Don’t Mess With Texas:
What amounts to ‘common sense’ clean air standards in Washington may not seem so sensible to millions of Texans that will be adversely affected by the Environmental Protection Agency’s latest ruling aimed at reducing air pollution.
The EPA has cast quite a large stone in a very big pond, and the ripples are still reverberating, but we have the breakdown on the ruling and the effects it has already caused, although the full impact has yet to be realized. Texas is arguably the hardest-hit state, and could very well face an array of problems, the least of which involves an unpredictable energy crisis and an uncontrollable volatility in the Texas electricity market.
The New EPA Ruling in a Nutshell:
It’s called the “Cross-State Air Pollution Rule”, developed to resolve out-of-control air pollution that not only affects the states who are producing the pollution, but unfairly harms other communities as it travels across the country.
“No community should have to bear the burden of another community’s polluters…”
–EPA Administrator Lisa P. Jackson
Power plants in compliance with the ruling will need to reduce harmful emissions comprised of Sulfur Dioxide (SO2) and various Nitrogen oxides (NOx) that have myriad detrimental health effects, and billow out of smokestacks at coal burning power plants and similar electric generation facilities. Enforcement begins January, 2012.
The notion that these pollutants drift for hundreds, if not thousands of miles (all the while mixing and swirling with other horrible chemicals to produce an inescapable fog of doom) across states which are otherwise completely innocent of such air-slaying ills is a key concern of the EPA and the solution is touted as ‘long overdue’.
Just because this map is utterly confusing and looks like a toddler was unleashed on it with map pencils (a toddler who was VERY enamored with Indiana), it doesn’t mean we can ignore the obvious effect Texas is having on our neighboring states, and pretty much the rest of the eastern states and vice versa (according to the EPA).
The lines represent the routes by which air pollution travels across the country. So in effect, you can now consider yourself either “Upwind” or “Downwind” in terms of geographic location relative to the pollution sources.
The simplest way to determine whether you’re upwind or downwind using this map is to either untangle those hundreds of colored arrows, or ask yourself the following question: Do you live in Texas? If you answered “Yes” , then you are Upwind. If you answered “No”, then you are Downwind. (This method is unofficial and unconfirmed)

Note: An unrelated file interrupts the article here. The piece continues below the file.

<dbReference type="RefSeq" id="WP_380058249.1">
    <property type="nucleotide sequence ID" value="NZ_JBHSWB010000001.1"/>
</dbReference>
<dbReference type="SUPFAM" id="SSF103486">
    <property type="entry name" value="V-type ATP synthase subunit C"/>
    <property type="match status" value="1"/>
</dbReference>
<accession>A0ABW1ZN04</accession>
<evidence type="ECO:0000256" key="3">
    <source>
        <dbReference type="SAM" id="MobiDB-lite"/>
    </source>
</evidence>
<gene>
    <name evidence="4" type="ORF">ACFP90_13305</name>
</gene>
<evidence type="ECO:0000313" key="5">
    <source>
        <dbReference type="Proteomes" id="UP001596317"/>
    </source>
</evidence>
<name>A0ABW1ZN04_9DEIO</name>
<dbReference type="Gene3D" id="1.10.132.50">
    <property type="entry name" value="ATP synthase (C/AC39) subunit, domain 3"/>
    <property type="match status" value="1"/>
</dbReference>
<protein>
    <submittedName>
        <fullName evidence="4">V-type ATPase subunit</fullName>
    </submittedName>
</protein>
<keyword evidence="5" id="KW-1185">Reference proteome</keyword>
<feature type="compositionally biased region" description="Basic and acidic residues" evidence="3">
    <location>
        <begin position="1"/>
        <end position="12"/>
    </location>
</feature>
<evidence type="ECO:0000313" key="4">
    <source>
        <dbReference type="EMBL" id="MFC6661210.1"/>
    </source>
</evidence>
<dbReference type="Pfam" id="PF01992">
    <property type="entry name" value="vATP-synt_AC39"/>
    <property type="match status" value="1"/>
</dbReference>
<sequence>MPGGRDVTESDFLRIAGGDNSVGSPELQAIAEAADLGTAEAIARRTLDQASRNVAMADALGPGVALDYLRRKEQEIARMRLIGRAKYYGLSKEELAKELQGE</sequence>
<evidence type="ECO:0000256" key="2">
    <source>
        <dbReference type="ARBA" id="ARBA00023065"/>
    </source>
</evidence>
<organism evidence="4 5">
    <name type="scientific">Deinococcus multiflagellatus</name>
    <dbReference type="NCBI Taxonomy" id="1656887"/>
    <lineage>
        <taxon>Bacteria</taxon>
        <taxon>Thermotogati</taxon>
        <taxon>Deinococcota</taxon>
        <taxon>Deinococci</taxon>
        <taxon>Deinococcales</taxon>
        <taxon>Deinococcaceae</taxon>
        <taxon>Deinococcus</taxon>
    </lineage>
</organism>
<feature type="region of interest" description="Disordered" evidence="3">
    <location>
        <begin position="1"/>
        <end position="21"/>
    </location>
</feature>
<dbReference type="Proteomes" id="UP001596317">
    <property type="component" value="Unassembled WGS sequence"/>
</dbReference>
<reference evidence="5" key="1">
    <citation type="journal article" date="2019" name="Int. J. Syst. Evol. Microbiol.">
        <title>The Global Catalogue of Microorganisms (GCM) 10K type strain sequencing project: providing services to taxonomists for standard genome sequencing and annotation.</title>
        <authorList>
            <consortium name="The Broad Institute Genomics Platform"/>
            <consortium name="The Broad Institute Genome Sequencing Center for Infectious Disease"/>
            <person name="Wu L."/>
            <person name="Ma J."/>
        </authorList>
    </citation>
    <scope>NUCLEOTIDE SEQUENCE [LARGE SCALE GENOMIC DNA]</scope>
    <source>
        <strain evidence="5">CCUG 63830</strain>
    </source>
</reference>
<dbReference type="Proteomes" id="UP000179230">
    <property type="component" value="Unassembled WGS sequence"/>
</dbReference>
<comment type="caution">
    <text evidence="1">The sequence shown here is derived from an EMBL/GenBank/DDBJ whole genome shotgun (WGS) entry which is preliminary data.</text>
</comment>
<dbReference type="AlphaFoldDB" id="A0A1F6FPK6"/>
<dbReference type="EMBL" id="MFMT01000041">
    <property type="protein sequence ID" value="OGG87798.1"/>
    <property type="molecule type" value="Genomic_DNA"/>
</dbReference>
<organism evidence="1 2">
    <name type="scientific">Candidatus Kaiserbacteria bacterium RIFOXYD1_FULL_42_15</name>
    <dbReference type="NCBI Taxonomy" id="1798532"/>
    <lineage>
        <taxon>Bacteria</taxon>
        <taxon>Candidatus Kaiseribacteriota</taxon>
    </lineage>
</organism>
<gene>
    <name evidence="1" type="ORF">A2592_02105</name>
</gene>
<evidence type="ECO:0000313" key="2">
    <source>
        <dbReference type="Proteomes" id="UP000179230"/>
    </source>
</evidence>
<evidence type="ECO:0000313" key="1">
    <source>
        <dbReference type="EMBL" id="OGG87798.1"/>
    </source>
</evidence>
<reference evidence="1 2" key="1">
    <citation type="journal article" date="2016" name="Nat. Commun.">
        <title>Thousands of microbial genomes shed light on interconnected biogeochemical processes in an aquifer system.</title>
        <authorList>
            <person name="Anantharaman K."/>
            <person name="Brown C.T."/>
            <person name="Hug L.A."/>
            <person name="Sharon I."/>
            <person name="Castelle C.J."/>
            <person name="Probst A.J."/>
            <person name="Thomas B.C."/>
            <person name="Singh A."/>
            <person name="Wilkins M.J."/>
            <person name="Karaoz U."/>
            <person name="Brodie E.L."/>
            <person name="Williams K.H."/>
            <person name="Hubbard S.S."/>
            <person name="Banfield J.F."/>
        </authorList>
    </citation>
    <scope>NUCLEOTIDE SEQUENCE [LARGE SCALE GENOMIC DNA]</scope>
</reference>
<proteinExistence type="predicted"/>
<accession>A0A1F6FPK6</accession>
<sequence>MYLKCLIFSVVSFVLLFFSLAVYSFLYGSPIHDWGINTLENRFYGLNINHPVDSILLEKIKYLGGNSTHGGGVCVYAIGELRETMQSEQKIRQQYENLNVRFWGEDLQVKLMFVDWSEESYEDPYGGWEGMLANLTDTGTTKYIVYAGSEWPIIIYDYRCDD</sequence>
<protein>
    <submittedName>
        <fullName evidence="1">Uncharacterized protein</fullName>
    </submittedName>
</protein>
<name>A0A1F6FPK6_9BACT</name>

A Quick ‘Cost vs Benefit’ Analysis:
Here’s what the new ruling looks like in terms of a cost/benefit analysis, in the eyes of the EPA:
The Cost: $800 million annually (for power plants maintaining compliance standards)
The Return: $280 billion annually (from improved health standards nationwide)
Note that the $800 million price tag doesn’t include all the initial costs and investments required for Texas electricity generation facilities to even start a project that will satisfy the compliance goals (not to mention the impact on the entire energy market, job stability and power grid / power plant infrastructures).
Since everyone loves easy-to-read pie charts instead of boring numbers, I’ve composed this nifty graphic that indicates what the EPA predicts will be a reduction in the number of adverse health issues that previously stemmed from too much air pollution:
Again, as Washington’s ‘common sense’ approach gets lost in translation in the eyes of Texans, we have a different view of the costs vs benefits, especially considering Texas is one of the largest producers and consumers of electricity in the country and home to about 325 power plants employing hundreds of thousands of hard-working people producing over 100 Gigawatts combined (that’s 100 MILLION Kilowatts, kids).
So for our breakdown on the cost / benefit analysis from the Texas point of view:
The Cost: Way more than $800 Million, probably more like in the billions
The Return: Unstable economy, energy crisis, unemployment, market volatility, and possibly cleaner air
“Today’s EPA announcement is another example of heavy-handed and misguided action from Washington, D.C., that threatens Texas jobs and families and puts at risk the reliable and affordable electricity our state needs to succeed.”
-Texas Governor Rick Perry
The EPA also claims that an astounding 1.8 million sick days annually will be averted starting in 2014, as a result of the air getting cleaned up. They did not, however, mention the fact that unemployed energy industry workers who will lose jobs as a result of the new measure don’t really need sick days.